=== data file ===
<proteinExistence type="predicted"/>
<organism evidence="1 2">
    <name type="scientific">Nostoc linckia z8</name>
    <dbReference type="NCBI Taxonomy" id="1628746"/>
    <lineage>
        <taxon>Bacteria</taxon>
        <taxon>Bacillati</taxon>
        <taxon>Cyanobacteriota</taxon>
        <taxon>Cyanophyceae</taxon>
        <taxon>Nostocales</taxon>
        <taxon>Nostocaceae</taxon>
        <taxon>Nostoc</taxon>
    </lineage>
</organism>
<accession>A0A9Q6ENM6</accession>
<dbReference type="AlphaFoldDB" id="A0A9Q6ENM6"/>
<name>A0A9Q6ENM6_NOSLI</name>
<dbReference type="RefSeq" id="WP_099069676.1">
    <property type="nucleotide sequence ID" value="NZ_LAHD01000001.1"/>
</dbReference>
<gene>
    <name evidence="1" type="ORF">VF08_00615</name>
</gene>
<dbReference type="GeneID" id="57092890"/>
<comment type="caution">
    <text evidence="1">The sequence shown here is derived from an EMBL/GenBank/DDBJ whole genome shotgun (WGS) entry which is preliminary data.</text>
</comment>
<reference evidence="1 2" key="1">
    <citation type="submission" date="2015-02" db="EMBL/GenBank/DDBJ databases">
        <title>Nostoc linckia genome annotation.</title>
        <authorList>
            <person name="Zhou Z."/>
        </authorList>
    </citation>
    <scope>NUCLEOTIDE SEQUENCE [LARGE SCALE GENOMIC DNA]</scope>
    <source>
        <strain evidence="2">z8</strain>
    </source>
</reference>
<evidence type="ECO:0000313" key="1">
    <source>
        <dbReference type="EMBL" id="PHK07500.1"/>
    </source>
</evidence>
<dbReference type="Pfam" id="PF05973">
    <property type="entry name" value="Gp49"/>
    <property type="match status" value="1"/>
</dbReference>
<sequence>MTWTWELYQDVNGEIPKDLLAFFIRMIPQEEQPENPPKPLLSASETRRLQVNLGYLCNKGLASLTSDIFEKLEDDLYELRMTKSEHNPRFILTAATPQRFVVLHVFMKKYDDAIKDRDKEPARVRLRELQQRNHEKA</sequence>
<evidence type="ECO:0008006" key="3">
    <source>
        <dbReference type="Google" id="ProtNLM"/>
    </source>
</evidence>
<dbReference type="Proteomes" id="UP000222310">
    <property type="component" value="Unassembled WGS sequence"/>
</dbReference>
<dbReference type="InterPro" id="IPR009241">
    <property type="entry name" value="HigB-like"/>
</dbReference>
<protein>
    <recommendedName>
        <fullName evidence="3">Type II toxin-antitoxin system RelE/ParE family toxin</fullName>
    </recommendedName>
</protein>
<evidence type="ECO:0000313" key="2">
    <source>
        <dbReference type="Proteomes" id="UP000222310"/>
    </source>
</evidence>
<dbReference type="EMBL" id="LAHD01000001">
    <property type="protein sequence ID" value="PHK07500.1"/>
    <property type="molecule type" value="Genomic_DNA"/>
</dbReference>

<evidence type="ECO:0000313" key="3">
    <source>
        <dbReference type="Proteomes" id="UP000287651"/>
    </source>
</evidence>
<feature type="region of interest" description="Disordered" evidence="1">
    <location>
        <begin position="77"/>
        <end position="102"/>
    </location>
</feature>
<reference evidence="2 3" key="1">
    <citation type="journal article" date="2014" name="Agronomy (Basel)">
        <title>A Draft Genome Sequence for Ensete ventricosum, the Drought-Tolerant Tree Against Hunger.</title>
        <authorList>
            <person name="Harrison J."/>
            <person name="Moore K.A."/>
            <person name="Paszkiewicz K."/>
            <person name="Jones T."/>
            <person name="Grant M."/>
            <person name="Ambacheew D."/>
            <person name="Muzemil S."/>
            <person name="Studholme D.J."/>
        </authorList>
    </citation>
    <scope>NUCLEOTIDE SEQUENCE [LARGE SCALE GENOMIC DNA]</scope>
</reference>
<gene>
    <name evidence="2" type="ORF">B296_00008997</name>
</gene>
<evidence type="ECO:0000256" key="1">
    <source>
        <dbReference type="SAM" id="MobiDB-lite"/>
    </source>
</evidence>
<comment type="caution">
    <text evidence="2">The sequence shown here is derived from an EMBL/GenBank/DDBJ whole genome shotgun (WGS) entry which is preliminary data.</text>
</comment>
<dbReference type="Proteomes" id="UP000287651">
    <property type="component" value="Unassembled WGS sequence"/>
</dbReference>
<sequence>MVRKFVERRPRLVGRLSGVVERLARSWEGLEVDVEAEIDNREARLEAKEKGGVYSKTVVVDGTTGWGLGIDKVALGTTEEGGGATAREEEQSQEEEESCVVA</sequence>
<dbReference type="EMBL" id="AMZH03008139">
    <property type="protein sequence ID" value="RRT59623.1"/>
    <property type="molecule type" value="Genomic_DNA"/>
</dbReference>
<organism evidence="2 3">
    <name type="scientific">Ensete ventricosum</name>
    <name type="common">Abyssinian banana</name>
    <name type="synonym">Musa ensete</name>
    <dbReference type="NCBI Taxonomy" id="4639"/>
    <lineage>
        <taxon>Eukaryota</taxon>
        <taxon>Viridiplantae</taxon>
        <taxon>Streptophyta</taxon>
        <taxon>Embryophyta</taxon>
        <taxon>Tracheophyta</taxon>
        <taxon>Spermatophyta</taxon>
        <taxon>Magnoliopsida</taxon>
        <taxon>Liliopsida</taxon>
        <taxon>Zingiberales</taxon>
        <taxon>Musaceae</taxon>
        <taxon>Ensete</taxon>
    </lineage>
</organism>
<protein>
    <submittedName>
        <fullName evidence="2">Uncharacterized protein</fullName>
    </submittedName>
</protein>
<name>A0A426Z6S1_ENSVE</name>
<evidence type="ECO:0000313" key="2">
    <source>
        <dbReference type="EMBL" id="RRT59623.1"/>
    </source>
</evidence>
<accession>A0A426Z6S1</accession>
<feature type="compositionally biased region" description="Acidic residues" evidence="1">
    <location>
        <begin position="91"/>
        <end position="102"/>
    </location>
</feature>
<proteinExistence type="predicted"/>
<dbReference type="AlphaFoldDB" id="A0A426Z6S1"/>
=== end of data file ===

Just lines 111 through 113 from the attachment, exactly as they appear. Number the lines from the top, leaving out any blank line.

    <text evidence="2">The sequence shown here is derived from an EMBL/GenBank/DDBJ whole genome shotgun (WGS) entry which is preliminary data.</text>
</comment>
<dbReference type="Proteomes" id="UP000287651">